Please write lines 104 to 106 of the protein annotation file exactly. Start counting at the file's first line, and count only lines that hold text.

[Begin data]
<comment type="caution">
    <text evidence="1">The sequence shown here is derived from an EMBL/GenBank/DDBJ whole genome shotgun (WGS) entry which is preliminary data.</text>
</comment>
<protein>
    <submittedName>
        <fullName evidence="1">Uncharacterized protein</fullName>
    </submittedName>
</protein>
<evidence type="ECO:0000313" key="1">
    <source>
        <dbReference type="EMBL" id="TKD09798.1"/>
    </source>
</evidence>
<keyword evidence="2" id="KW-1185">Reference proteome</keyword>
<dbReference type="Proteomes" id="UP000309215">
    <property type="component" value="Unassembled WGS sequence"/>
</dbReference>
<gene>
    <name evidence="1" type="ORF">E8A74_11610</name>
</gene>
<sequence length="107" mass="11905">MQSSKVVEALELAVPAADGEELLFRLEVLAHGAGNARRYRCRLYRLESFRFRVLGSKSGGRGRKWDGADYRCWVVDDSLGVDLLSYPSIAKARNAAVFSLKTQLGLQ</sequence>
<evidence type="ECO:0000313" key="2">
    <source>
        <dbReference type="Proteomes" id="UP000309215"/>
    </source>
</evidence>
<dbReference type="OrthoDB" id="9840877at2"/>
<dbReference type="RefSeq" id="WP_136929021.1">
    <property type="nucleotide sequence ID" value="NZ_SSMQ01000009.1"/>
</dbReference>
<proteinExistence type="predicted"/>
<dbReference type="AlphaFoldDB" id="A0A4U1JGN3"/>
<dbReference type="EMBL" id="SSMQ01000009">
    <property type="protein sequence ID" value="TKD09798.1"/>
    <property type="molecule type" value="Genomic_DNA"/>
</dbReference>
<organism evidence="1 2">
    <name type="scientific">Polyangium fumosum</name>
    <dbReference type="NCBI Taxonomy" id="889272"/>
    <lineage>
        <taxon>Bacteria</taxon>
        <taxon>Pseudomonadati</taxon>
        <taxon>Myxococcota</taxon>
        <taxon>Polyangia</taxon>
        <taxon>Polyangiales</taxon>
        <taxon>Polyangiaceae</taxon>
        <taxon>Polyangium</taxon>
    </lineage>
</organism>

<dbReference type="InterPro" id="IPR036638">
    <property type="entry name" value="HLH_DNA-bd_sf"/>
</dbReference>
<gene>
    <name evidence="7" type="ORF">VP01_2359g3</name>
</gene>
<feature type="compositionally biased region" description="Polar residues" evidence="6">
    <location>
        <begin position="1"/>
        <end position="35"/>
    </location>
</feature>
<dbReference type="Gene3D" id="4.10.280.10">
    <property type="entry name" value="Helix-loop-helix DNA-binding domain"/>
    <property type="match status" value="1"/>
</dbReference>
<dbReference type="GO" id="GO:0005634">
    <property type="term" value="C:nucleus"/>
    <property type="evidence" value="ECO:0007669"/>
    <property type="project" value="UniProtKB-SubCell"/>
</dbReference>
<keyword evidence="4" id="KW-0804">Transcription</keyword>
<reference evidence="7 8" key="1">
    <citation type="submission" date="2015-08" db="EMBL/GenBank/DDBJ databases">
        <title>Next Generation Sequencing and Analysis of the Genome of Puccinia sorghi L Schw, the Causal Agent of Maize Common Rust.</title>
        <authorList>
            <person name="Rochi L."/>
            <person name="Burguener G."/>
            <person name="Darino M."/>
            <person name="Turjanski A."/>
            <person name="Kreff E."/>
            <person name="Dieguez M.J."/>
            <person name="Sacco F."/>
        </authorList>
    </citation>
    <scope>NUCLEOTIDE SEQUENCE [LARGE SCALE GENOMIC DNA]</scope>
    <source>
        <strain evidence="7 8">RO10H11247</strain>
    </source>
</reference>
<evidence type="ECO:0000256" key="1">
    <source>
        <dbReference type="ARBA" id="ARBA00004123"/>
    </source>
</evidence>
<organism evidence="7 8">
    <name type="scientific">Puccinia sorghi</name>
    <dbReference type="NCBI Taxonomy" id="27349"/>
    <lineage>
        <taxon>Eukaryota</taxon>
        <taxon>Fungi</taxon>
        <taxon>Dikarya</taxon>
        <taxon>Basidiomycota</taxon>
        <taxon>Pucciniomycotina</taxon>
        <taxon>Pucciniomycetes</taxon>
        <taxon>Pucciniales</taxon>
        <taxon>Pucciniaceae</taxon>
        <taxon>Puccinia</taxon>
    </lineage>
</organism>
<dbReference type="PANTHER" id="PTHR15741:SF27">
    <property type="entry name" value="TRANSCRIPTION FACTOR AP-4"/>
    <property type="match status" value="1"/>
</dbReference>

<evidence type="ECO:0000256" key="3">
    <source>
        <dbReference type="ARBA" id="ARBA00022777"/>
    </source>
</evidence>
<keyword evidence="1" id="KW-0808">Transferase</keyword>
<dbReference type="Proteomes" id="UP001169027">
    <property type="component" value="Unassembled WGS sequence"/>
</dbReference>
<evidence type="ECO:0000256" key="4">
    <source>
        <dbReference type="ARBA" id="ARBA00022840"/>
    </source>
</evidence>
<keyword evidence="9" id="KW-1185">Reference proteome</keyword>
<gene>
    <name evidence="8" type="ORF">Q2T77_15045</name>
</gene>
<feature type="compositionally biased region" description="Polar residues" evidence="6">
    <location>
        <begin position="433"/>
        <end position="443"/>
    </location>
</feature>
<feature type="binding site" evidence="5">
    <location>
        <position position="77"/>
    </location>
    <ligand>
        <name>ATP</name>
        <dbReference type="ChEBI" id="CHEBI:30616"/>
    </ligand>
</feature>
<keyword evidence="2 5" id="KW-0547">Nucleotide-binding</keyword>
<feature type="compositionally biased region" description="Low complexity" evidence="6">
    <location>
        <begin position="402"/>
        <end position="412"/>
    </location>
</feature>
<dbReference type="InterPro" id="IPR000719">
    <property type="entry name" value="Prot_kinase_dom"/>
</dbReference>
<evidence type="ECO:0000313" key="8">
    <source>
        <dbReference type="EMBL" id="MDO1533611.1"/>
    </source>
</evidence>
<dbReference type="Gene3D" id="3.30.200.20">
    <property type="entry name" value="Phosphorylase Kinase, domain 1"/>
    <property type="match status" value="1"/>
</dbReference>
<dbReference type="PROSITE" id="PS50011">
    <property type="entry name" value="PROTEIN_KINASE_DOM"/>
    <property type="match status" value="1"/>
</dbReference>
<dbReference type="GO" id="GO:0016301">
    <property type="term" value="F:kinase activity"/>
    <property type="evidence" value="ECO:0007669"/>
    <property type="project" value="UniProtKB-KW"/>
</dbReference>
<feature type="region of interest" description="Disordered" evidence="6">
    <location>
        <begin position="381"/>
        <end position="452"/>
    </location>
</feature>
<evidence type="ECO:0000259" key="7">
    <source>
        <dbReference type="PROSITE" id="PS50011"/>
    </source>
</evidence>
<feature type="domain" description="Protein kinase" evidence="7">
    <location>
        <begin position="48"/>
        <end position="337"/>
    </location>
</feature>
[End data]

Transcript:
        <taxon>Pucciniomycetes</taxon>
        <taxon>Pucciniales</taxon>
        <taxon>Pucciniaceae</taxon>